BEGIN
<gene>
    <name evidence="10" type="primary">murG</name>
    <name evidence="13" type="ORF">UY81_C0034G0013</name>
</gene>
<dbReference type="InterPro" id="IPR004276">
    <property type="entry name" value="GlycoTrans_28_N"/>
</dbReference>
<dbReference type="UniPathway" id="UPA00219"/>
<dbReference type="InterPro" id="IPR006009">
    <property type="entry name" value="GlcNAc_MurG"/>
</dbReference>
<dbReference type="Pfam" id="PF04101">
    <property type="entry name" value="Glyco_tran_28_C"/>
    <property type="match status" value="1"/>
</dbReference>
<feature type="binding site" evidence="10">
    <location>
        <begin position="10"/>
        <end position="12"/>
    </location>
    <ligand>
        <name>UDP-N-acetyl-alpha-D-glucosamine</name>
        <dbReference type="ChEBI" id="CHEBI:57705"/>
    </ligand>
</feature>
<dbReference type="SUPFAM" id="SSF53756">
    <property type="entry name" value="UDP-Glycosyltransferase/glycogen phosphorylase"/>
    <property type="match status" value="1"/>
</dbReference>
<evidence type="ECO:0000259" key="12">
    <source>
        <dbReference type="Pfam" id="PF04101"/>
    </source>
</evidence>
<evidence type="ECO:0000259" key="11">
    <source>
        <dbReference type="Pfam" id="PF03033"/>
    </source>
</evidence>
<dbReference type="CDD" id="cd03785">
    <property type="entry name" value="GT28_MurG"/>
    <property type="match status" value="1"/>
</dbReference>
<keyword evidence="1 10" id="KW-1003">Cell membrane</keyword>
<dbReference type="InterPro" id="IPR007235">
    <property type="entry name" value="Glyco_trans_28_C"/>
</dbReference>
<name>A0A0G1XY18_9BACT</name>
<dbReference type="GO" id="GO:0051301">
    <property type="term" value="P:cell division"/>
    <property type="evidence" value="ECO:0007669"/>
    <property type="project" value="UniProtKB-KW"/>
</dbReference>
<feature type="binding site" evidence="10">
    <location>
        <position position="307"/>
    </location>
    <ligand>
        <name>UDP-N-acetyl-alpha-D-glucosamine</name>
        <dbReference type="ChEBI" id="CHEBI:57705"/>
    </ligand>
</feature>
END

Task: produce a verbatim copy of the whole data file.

<gene>
    <name evidence="10" type="primary">murG</name>
    <name evidence="13" type="ORF">UY81_C0034G0013</name>
</gene>
<dbReference type="InterPro" id="IPR004276">
    <property type="entry name" value="GlycoTrans_28_N"/>
</dbReference>
<dbReference type="UniPathway" id="UPA00219"/>
<dbReference type="InterPro" id="IPR006009">
    <property type="entry name" value="GlcNAc_MurG"/>
</dbReference>
<dbReference type="Pfam" id="PF04101">
    <property type="entry name" value="Glyco_tran_28_C"/>
    <property type="match status" value="1"/>
</dbReference>
<feature type="binding site" evidence="10">
    <location>
        <begin position="10"/>
        <end position="12"/>
    </location>
    <ligand>
        <name>UDP-N-acetyl-alpha-D-glucosamine</name>
        <dbReference type="ChEBI" id="CHEBI:57705"/>
    </ligand>
</feature>
<dbReference type="SUPFAM" id="SSF53756">
    <property type="entry name" value="UDP-Glycosyltransferase/glycogen phosphorylase"/>
    <property type="match status" value="1"/>
</dbReference>
<evidence type="ECO:0000259" key="12">
    <source>
        <dbReference type="Pfam" id="PF04101"/>
    </source>
</evidence>
<evidence type="ECO:0000259" key="11">
    <source>
        <dbReference type="Pfam" id="PF03033"/>
    </source>
</evidence>
<dbReference type="CDD" id="cd03785">
    <property type="entry name" value="GT28_MurG"/>
    <property type="match status" value="1"/>
</dbReference>
<keyword evidence="1 10" id="KW-1003">Cell membrane</keyword>
<dbReference type="InterPro" id="IPR007235">
    <property type="entry name" value="Glyco_trans_28_C"/>
</dbReference>
<name>A0A0G1XY18_9BACT</name>
<dbReference type="GO" id="GO:0051301">
    <property type="term" value="P:cell division"/>
    <property type="evidence" value="ECO:0007669"/>
    <property type="project" value="UniProtKB-KW"/>
</dbReference>
<feature type="binding site" evidence="10">
    <location>
        <position position="307"/>
    </location>
    <ligand>
        <name>UDP-N-acetyl-alpha-D-glucosamine</name>
        <dbReference type="ChEBI" id="CHEBI:57705"/>
    </ligand>
</feature>